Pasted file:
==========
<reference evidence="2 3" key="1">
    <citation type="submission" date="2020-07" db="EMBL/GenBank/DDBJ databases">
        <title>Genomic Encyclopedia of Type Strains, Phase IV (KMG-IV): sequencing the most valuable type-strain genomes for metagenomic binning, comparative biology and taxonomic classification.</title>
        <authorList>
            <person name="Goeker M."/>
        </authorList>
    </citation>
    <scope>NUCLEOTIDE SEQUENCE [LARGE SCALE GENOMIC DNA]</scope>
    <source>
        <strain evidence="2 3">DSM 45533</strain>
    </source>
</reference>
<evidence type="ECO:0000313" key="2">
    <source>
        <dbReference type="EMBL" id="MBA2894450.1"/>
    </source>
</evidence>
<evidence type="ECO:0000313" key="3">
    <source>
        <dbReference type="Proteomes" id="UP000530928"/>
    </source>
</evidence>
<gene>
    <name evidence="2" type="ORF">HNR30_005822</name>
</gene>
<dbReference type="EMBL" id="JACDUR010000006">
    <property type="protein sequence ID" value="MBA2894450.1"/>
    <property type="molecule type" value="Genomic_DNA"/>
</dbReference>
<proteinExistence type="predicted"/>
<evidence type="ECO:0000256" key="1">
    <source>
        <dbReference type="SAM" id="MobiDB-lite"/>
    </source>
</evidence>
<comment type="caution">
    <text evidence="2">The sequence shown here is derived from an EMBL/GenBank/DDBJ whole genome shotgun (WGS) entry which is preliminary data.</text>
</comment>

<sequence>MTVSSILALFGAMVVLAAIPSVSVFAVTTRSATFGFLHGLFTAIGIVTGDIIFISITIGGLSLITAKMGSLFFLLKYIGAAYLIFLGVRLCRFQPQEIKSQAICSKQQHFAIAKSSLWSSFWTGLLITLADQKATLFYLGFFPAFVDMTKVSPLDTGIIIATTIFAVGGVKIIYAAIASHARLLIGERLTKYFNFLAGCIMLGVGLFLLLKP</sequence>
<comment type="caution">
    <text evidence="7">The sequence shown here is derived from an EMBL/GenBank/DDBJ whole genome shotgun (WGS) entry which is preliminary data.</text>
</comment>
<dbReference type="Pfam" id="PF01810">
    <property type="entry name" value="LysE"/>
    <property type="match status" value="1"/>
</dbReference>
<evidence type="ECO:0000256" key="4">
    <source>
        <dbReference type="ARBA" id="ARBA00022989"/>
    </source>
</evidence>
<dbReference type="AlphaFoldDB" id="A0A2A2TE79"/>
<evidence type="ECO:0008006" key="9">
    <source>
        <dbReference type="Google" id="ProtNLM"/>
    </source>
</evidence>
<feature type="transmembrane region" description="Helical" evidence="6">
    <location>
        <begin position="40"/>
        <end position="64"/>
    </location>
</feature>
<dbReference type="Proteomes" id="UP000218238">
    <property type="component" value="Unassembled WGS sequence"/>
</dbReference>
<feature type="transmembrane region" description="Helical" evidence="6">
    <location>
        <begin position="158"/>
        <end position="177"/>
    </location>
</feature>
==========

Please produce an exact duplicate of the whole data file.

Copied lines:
<reference evidence="2 3" key="1">
    <citation type="submission" date="2020-07" db="EMBL/GenBank/DDBJ databases">
        <title>Genomic Encyclopedia of Type Strains, Phase IV (KMG-IV): sequencing the most valuable type-strain genomes for metagenomic binning, comparative biology and taxonomic classification.</title>
        <authorList>
            <person name="Goeker M."/>
        </authorList>
    </citation>
    <scope>NUCLEOTIDE SEQUENCE [LARGE SCALE GENOMIC DNA]</scope>
    <source>
        <strain evidence="2 3">DSM 45533</strain>
    </source>
</reference>
<evidence type="ECO:0000313" key="2">
    <source>
        <dbReference type="EMBL" id="MBA2894450.1"/>
    </source>
</evidence>
<evidence type="ECO:0000313" key="3">
    <source>
        <dbReference type="Proteomes" id="UP000530928"/>
    </source>
</evidence>
<gene>
    <name evidence="2" type="ORF">HNR30_005822</name>
</gene>
<dbReference type="EMBL" id="JACDUR010000006">
    <property type="protein sequence ID" value="MBA2894450.1"/>
    <property type="molecule type" value="Genomic_DNA"/>
</dbReference>
<proteinExistence type="predicted"/>
<evidence type="ECO:0000256" key="1">
    <source>
        <dbReference type="SAM" id="MobiDB-lite"/>
    </source>
</evidence>
<comment type="caution">
    <text evidence="2">The sequence shown here is derived from an EMBL/GenBank/DDBJ whole genome shotgun (WGS) entry which is preliminary data.</text>
</comment>

<sequence>MTVSSILALFGAMVVLAAIPSVSVFAVTTRSATFGFLHGLFTAIGIVTGDIIFISITIGGLSLITAKMGSLFFLLKYIGAAYLIFLGVRLCRFQPQEIKSQAICSKQQHFAIAKSSLWSSFWTGLLITLADQKATLFYLGFFPAFVDMTKVSPLDTGIIIATTIFAVGGVKIIYAAIASHARLLIGERLTKYFNFLAGCIMLGVGLFLLLKP</sequence>
<comment type="caution">
    <text evidence="7">The sequence shown here is derived from an EMBL/GenBank/DDBJ whole genome shotgun (WGS) entry which is preliminary data.</text>
</comment>
<dbReference type="Pfam" id="PF01810">
    <property type="entry name" value="LysE"/>
    <property type="match status" value="1"/>
</dbReference>
<evidence type="ECO:0000256" key="4">
    <source>
        <dbReference type="ARBA" id="ARBA00022989"/>
    </source>
</evidence>
<dbReference type="AlphaFoldDB" id="A0A2A2TE79"/>
<evidence type="ECO:0008006" key="9">
    <source>
        <dbReference type="Google" id="ProtNLM"/>
    </source>
</evidence>
<feature type="transmembrane region" description="Helical" evidence="6">
    <location>
        <begin position="40"/>
        <end position="64"/>
    </location>
</feature>
<dbReference type="Proteomes" id="UP000218238">
    <property type="component" value="Unassembled WGS sequence"/>
</dbReference>
<feature type="transmembrane region" description="Helical" evidence="6">
    <location>
        <begin position="158"/>
        <end position="177"/>
    </location>
</feature>